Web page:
Amazing Grace follows Wilberforce’s career through his 20′s and 30′s, when he and his fellow humanitarians made the issue of slavery a talking point, not only in political circles, but also throughout the country. They waged the first modern political campaign, using petitions, boycotts, mass meetings and even badges with slogans to take their message to the country at large. Wilberforce steered this cause through the corridors of power and ultimately opened the way for the abolition of slavery throughout the British Empire. His success came after decades of fighting when Parliament finally passed the first anti-slavery bill in 1807.
Many Americans understand the issues and history of slavery in America, but few know that it was abolished in England long before it was here in the United States. “Amazing Grace” tells the story of William Wilberforce, the English reformer whose life work was dedicated to freeing slaves under British rule.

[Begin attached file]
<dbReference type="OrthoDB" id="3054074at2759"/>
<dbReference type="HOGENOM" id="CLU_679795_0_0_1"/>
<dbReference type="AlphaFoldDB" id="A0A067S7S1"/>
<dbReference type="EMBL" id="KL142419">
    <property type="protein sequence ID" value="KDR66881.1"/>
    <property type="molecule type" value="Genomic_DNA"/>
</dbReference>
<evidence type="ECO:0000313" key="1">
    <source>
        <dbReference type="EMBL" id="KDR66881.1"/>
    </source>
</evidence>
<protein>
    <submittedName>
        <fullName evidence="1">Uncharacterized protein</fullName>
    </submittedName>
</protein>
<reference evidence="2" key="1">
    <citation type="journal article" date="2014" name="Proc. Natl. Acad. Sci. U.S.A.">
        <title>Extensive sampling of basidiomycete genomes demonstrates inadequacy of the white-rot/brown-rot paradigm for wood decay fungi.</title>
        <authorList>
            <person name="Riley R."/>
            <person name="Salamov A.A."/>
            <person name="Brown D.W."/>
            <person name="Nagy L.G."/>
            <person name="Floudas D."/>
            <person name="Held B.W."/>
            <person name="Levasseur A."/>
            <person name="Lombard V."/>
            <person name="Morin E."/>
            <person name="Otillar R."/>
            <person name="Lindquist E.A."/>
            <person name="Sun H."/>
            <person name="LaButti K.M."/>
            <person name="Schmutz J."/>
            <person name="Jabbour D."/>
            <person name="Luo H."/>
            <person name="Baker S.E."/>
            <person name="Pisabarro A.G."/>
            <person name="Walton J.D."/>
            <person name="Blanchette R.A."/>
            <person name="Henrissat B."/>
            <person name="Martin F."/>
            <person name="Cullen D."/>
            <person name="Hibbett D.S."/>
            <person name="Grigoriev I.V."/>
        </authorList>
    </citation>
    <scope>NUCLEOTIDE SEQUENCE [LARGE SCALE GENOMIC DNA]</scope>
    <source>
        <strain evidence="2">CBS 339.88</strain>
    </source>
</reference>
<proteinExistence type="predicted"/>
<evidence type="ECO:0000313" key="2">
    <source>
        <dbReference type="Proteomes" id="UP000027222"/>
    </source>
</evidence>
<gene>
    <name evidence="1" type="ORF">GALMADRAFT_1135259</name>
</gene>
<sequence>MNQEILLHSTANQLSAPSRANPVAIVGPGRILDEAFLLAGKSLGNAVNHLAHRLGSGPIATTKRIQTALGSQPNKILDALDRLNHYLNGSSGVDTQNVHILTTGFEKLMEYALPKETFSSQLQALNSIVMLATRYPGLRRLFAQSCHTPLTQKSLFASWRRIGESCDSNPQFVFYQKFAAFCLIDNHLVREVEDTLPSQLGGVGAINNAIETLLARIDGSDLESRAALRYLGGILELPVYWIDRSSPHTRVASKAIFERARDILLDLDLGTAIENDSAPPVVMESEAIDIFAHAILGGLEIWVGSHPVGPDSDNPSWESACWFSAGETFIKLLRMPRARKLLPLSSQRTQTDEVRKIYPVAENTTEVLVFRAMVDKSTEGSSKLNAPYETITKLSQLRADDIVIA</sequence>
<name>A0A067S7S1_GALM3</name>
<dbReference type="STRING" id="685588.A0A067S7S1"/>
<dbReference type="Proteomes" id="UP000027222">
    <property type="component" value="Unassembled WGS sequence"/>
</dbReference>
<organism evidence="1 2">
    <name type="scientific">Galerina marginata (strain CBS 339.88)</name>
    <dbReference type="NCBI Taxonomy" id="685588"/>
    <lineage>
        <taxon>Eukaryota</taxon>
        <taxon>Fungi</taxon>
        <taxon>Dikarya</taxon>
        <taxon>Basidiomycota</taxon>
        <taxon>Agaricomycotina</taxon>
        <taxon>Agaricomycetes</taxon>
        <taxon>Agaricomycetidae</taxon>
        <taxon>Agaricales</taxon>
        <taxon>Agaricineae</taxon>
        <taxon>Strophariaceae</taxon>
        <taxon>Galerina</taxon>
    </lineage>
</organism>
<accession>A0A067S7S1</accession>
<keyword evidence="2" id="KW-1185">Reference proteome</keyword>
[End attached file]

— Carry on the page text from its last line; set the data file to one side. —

Michael Apted directs this enthralling movie that details the life of William Wilberforce and the challenges he faced in the House of Commons as he tirelessly pursued freedom for all mankind regardless of color. With breathtaking scenery and great attention to the detail of the times, this period piece will keep the audience’s attention squarely focused on the issues surrounding the abolitionist movement.
Wilberforce’s Christian faith is the unmistakable motivator in his quest for equality for all of God’s children. His mentor, John Newton, wrote the classic hymn, “Amazing Grace.” Veteran actor, Albert Finney, who played Newton with a driving passion, should be a serious candidate for Best Supporting Actor.